The exclusive Tes story, by journalist John Roberts, also shows that council spending on school improvement has been cut in half from £141 million to £71.5 million between 2010-11 to 2016-17.
Read an edited version of the Tes report here.
Steve Thomas’ full letter, as published in the following week’s Tes (6 July, 2018) is reproduced here below:
Schools have been left without support
As the union representing the largest number of school improvement professionals in England and Wales, Prospect welcomed last week's story of the removal of many posts ("Are school improvement officers now just education folklore?", 29 June).
John Roberts' article captured Prospect's - and our predecessor union Aspect's - members' frustrations, as highly effective teams have been slashed by the double whammy of local authority budget cuts and academisation. Praise is deserved by teams maintaining excellent, if more narrow, support to maintained schools while being cut to the bone.
High numbers of secondaries have converted to academy status without links to local authority support, and regional schools commissioners have not established a coherent system to replace the impartial evaluation on curriculum development, learning/teaching, inclusion, SEND, etc, that maintained schools used to get.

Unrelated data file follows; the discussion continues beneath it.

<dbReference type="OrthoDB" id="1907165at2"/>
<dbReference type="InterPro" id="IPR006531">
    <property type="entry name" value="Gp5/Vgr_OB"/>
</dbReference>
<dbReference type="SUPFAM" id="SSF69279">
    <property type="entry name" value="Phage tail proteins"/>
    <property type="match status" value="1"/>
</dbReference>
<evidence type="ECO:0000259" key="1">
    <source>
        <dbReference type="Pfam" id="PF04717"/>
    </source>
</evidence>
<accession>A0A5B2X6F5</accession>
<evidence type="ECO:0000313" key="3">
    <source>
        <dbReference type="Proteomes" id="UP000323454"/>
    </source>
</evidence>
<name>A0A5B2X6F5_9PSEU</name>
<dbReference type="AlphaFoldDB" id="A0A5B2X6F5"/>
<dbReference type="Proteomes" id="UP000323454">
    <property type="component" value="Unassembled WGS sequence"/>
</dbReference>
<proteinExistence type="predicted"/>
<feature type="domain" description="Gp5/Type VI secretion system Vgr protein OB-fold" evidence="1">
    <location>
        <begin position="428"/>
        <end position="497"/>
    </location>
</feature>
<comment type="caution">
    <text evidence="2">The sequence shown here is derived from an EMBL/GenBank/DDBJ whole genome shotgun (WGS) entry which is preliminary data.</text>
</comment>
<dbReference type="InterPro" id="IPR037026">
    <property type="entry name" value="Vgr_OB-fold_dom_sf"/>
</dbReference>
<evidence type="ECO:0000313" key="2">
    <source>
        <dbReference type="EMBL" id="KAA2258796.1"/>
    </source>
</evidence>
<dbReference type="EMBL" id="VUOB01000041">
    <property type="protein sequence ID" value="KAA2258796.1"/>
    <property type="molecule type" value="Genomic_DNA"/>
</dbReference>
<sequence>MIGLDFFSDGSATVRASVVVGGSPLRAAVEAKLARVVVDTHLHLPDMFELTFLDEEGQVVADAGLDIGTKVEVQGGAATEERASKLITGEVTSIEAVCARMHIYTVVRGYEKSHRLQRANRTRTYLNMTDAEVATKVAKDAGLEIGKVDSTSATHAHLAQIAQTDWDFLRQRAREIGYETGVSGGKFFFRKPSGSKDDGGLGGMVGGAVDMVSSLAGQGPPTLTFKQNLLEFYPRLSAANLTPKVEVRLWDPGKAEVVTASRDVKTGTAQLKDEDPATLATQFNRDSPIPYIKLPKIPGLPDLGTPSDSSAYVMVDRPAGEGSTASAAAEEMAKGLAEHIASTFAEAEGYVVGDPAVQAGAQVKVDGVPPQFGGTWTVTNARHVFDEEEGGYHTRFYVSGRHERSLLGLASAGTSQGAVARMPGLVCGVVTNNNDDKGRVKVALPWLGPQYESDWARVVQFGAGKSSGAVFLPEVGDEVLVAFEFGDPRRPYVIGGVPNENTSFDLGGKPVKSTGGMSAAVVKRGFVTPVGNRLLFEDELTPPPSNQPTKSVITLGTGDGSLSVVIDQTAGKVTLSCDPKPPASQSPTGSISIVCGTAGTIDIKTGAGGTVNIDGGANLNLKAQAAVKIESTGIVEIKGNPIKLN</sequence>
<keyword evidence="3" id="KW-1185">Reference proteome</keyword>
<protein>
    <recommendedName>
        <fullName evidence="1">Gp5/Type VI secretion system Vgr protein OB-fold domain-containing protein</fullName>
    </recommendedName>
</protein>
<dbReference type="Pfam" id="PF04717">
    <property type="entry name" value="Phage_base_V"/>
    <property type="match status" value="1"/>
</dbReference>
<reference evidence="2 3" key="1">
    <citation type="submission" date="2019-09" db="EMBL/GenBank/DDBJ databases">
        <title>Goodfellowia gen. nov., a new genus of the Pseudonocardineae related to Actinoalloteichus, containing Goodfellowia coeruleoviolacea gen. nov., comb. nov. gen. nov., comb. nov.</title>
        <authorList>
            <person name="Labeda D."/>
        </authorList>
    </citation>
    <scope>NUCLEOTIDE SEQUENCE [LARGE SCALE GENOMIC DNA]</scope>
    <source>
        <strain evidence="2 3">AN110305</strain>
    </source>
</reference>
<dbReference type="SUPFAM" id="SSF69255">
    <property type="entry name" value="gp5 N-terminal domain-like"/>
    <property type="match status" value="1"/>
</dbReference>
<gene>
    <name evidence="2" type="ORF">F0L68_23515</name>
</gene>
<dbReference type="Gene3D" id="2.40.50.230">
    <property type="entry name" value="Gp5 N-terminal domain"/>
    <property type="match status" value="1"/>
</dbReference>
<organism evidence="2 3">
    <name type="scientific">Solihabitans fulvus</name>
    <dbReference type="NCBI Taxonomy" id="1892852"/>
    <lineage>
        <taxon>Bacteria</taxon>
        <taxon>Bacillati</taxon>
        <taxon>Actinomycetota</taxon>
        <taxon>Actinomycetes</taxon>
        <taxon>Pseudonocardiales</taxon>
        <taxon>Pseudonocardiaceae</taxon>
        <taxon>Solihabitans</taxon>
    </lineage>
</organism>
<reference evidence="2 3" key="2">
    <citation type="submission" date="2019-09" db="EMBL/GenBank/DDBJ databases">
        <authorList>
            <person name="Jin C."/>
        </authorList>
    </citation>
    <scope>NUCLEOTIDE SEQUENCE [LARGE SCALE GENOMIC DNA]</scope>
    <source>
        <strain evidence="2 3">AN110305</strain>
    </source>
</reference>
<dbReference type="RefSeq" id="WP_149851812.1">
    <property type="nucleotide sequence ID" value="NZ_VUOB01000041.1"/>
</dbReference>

Sadly, the loss of independent, trusted professional partners, including many with senior school leadership experience, unafraid to act as a timely "critical friend", attracts few headlines. However, the effect is reduced proactive support and the risk of stronger intervention later.
With the changing landscape, Prospect has developed a set of standards that we ask our education professionals members to follow regardless of who they work or consult for. For full details download the PDF.
National secretary, Prospect